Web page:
The study was conducted by the BORN network, a national group of researchers and clinicians who provide care for term and late-preterm neonates at academic and community medical centers. The network was established in 2010 and was sponsored by the American Pediatric Association; it has been described previously.14 At the time of the survey, the network included an estimated 360 members from 97 newborn nursery sites located in 34 states. Cumulatively, these sites had an annual birth rate of >400 000 infants.
The present study was determined to be exempt from human subjects research review by the institutional review board at the University of Pennsylvania.
A 19-question survey was constructed by using the University of Pennsylvania–maintained REDCap system, a secure Web application for survey design and database management.15 The questions were designed with input from pediatric and neonatal care providers; the goal was to target the primary issues clinicians consider when assessing sepsis risk for a well-appearing infant born at ≥37 weeks’ gestation. Questions required either yes/no or multiple choice responses. The option of responding “other” was provided for most questions, which opened a text field to allow narrative comments. The survey was sent to the designated site representative at each BORN center between October 2015 and January 2016. A site representative from each BORN nursery was instructed to complete the survey describing EOS evaluation and management as they apply to well-appearing infants born at ≥37 weeks’ gestation and as practiced by the majority of clinicians at their institution.
The primary goal of the study was to determine the newborn management approach after birth to a mother with an obstetric concern for chorioamnionitis. Responses were categorized as follows: (1) approach aligned with CDC 2010 perinatal GBS guidelines1; (2) approach aligned with AAP Committee on the Fetus and Newborn statements2,3; (3) approach incorporating use of the Web-based sepsis risk calculator10,11; or (4) other locally derived approaches. Secondary goals were to identify the following: (1) the management approach after birth to a GBS-positive mother with inadequate indicated IAP; (2) specific perinatal factors used to identify newborns at increased risk of EOS; (3) laboratory tests used; (4) use of empirical antibiotic treatment; and (5) whether mothers and newborns are separated for EOS evaluation and/or empirical treatment.
Respondents were provided the option of uploading a copy of their local institutional sepsis risk protocol. Information from institutional protocols was used only when directly referred to by a respondent or when a respondent left a survey question incomplete yet provided a protocol. Answers for such questions were coded by one of the authors (S.M.) and reviewed by another (K.M.P.). This scenario occurred for 3 institutions in response to 1 question each. Information from written protocols was not otherwise analyzed. Demographic data for participating nurseries were obtained from BORN membership enrollment surveys.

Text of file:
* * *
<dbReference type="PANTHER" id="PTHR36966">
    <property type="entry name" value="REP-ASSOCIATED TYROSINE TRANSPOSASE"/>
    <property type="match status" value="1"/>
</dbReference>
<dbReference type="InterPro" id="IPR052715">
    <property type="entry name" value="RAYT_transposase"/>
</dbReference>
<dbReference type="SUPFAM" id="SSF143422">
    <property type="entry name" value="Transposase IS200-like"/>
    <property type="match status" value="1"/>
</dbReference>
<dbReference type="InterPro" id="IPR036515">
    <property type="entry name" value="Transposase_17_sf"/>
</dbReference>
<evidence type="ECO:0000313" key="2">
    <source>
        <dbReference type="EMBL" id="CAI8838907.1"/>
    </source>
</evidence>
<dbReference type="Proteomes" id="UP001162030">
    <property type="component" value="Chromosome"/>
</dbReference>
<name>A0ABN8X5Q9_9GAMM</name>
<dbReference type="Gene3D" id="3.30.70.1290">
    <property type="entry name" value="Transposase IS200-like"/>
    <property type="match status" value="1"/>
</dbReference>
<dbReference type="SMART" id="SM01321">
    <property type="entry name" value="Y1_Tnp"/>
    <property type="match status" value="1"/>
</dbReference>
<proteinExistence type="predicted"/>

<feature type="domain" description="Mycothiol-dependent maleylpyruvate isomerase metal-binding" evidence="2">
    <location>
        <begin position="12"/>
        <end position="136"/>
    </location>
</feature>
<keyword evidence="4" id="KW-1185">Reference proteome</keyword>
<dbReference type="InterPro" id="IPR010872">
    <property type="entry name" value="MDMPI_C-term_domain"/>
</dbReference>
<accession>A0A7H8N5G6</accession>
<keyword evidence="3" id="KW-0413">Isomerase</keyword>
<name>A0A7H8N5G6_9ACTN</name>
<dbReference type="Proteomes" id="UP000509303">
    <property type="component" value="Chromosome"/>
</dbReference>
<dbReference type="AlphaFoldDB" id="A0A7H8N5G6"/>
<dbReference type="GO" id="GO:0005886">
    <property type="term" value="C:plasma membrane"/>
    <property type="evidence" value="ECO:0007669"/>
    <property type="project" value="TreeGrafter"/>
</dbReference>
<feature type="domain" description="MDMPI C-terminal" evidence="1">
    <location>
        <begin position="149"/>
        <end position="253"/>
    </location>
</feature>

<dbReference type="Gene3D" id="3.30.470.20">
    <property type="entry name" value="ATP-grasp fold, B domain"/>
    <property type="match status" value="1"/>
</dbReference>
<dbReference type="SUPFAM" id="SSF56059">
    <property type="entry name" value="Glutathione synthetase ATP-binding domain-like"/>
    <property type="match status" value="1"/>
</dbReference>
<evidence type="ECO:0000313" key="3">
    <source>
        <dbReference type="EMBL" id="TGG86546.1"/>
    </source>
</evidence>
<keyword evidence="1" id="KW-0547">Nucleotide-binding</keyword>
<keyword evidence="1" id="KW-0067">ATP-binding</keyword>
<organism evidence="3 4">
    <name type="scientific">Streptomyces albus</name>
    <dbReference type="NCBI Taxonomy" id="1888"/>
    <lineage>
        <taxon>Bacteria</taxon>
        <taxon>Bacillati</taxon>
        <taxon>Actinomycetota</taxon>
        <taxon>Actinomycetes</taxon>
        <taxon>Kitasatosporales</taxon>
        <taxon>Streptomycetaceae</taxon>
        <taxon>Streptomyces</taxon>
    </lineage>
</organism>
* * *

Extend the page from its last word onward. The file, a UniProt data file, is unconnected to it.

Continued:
We received responses from 81 (83.5%) of 97 BORN sites with a cumulative annual delivery rate of 277 239 infants; characteristics of the 81 participants are summarized in Table 1. Most participants provided Level 1 or Level 2 neonatal care per the AAP classification.16 Written institutional newborn sepsis risk protocols were reported by 49 (60%) of 81 respondents, and 20 (40.8%) of 49 provided the protocols. Respondents at 27 (33.3%) of 81 centers stated that their center had no written policy, and 5 (6.2%) were unsure if such a policy existed at their institution.
Perinatal Factors Used to Identify Well-appearing Term Infants at Risk for EOS
The most frequently cited factors for designating a well-appearing newborn as being at increased risk for EOS were the obstetric diagnosis of chorioamnionitis and prolonged rupture of membranes (PROM), both cited by 79 (97.5%) of 81 respondents. The 2 respondents who did not consider chorioamnionitis a risk factor used the sepsis risk calculator as a means for determining infant risk. Other factors used to flag well-appearing infants as at increased risk included inadequate GBS IAP even in the absence of PROM (74 of 80 [92.5%]), fetal tachycardia (55 of 81 [67.9%]), and maternal fever without a diagnosis of chorioamnionitis (64 of 81 [79.0%]).
Management of infants With Maternal Chorioamnionitis
Table 2 provides the specific management scenarios used in the survey and the distribution of responses. Although nearly one-half of respondents indicated that their management is guided by the CDC GBS prevention guidelines, the remaining respondents took a variety of approaches, including adherence to AAP guidelines, use of the sepsis risk calculator, use of a locally derived protocol, or allowing for individual provider discretion. Two respondents noted that their site practice is to provide observation and routine newborn care to all well-appearing infants, without consideration to perinatal sepsis risk factors. The sepsis risk calculator does not consider the clinical diagnosis of chorioamnionitis but uses objective data, including highest maternal intrapartum temperature. Despite this approach, 9 of 11 sites reporting use of the sepsis risk calculator also identified chorioamnionitis as an independent factor for identifying at-risk infants when responding to a separate question.
Inadequate GBS IAP
Less variation was noted when presented with a scenario involving inadequate GBS IAP without PROM. CDC GBS prevention guidelines would recommend routine care for this newborn with in-hospital observation for at least 48 hours. Most respondents (61 of 80 [76.3%]) provided responses consistent with this recommendation, although 6 sites also increased the frequency of newborn vital signs monitoring (Table 2). However, when asked about the reasons respondents had for performing laboratory tests, 17 (23.9%) of 71 cited inadequate GBS IAP alone and 2 (3.0%) of 66 cited inadequate GBS IAP alone as the reason for administering empirical antibiotics (Table 3).